Wednesday, May 07, 2008

Review: Jem Rolls and the Hammer & Tongue Slam Finals

Slam Finals? I’d rather be dead!

Jem Rolls headlines at this year’s Hammer & Tongue Slam Championship Finals
Oxford, Tuesday May 6th 2008

The Vaults of St Mary the Virgin, halfway down Oxford’s venerable High Street, is fast becoming one of the town’s most atmospheric poetry venues. Last night it rocked to the roars of nearly seventy people, packed tight into a warm space beneath the church, many forced to sit on the floor or the stairs to the toilets, or huddle in the narrow doorway, listening in appreciative awe as poetry bounced off the stone arches.

The main draw last night? Jem Rolls, sinister godfather to contemporary performance, founder of Big Word in London and Edinburgh, one of our first poet-pioneers to the Canadian fringes, now a national name there and one of that country’s most popular live acts.

Tall, dark, and startlingly mesmeric, Jem Rolls makes an impressive ambassador for British poetry in performance. He’s also a purist. ‘My poems exist only in the immediate,’ he insists at the start of each show. ‘You won’t find them in a book, there are no CDs you can buy.’ He follows up this stern absolutism by flattering his listeners, deep-set eyes searching right to the back of the room. ‘You, the audience, are now my god, and I seek the chance to worship at your altar.’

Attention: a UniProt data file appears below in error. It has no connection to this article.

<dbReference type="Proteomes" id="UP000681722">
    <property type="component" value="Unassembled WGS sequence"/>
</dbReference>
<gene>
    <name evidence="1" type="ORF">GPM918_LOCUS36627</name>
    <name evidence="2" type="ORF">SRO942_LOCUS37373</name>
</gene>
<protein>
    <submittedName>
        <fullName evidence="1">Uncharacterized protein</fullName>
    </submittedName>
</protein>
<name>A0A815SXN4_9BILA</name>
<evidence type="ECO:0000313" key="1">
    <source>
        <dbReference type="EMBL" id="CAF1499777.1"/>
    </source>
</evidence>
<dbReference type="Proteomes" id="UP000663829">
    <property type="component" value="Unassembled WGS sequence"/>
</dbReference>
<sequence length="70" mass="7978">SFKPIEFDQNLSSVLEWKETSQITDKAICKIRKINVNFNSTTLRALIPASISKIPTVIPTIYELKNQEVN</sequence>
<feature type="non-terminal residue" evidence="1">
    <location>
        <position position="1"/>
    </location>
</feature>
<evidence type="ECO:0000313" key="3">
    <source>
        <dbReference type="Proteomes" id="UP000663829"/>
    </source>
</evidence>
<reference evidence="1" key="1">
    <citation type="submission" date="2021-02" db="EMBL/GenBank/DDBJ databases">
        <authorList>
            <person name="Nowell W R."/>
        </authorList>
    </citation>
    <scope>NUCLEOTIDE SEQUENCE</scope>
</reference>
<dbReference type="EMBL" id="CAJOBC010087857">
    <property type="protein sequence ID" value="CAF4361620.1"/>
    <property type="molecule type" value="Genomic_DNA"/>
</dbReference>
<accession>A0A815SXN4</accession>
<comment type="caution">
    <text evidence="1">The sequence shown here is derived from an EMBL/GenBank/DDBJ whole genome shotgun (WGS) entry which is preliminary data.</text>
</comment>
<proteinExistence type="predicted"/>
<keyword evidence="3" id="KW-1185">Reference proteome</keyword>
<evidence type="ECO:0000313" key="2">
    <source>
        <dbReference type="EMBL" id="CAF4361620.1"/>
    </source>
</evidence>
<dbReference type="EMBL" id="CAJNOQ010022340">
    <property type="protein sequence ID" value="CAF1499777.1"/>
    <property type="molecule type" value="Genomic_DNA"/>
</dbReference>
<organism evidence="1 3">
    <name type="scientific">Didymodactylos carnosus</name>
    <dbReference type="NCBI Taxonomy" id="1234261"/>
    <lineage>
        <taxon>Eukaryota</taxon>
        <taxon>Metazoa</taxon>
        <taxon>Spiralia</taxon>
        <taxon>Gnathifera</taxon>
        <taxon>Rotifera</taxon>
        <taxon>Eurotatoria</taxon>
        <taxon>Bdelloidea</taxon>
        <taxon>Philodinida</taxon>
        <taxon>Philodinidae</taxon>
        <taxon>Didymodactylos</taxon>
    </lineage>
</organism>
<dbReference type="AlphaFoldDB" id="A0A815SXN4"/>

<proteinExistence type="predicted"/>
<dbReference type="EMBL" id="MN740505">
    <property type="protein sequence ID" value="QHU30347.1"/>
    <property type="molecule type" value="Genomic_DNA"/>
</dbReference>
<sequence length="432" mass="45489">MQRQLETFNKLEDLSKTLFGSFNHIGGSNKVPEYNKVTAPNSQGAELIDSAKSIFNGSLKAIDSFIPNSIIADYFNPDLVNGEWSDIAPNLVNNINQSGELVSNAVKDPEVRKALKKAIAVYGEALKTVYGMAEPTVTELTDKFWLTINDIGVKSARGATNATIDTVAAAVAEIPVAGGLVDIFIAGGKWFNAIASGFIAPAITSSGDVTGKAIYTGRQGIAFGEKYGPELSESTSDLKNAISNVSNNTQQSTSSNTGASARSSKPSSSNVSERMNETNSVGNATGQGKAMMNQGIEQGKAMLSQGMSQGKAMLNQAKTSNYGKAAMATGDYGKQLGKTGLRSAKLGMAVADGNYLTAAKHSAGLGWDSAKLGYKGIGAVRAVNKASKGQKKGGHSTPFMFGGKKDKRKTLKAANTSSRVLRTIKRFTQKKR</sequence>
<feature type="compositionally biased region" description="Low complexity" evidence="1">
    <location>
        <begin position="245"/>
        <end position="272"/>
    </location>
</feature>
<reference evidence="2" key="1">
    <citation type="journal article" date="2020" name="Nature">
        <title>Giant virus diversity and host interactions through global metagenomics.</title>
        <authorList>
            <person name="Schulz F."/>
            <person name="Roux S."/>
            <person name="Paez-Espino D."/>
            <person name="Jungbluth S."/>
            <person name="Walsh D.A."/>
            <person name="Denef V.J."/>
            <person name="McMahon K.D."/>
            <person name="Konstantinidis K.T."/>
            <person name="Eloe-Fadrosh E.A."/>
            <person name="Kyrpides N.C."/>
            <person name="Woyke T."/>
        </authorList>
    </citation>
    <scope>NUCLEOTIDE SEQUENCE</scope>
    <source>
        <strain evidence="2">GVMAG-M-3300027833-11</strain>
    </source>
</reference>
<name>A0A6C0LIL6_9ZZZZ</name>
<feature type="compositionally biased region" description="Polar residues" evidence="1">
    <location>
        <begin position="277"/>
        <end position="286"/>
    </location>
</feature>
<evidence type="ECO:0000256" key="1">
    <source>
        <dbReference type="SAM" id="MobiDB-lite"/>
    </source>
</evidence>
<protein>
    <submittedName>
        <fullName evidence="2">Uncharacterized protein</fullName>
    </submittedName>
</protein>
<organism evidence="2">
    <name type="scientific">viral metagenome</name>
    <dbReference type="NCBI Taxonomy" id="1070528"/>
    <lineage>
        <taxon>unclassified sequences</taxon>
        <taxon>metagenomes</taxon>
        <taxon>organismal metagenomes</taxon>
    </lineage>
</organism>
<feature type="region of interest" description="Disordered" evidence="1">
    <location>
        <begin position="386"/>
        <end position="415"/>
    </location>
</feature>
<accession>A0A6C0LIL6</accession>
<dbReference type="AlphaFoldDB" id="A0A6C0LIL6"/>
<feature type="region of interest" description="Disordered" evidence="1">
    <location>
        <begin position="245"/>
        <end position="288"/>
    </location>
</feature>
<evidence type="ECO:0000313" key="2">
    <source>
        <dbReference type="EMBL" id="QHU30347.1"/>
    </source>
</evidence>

Once the audience is nicely softened up and eating out of the maestro’s hand, Jem Rolls switches gears, plunging into one of his fast-paced, machine-gun poems. A Poem on Dullness: A List of Everything That’s Boring. His slick one-liners are so tight-packed, it’s hard to laugh too hard in case you miss the next one.

The postmodernist always rings twice?
I’d rather be dead!
The Poetry Society?
I’d rather be dead!’

He’s like some barrow-boy given a microphone and a long night with the Blarney Stone. Sir Alan Sugar’s evil twin. Abrasive, emphatic, relentless, Rolls barely pauses for breath, hammering out the lines like a juggernaut. His skill for repetition soon encourages a gleeful audience participation, particularly as the poem grows ever more satirical.

Jem Rolls: Boris Johnson?
Audience: I’d rather be dead!

He likes to challenge audience preconceptions, taking the piss out of stereotypical open mic or Slam performers. His imitation of an angst-driven teenage poet has the audience gasping with laughter. He wraps his arms around his body, goes into full theatre. ‘If I was a bee, I’d be helping the thistles have sex!’ (Before the show, Rolls tells me how he’s been studying circus clowns in Canada, learning how to utilise his whole body in his stage act.) The applause is deafening, drowning out the sound of bottles rattling in at the servery; the place is so busy, the bar runs dry at one stage and fresh supplies have to be sent for.

Rolls is on one. ‘Life?’ he shouts. ‘Who gives a monkey’s?’ The front row stares up at him in awe and trepidation, perhaps wishing they’d sat further back.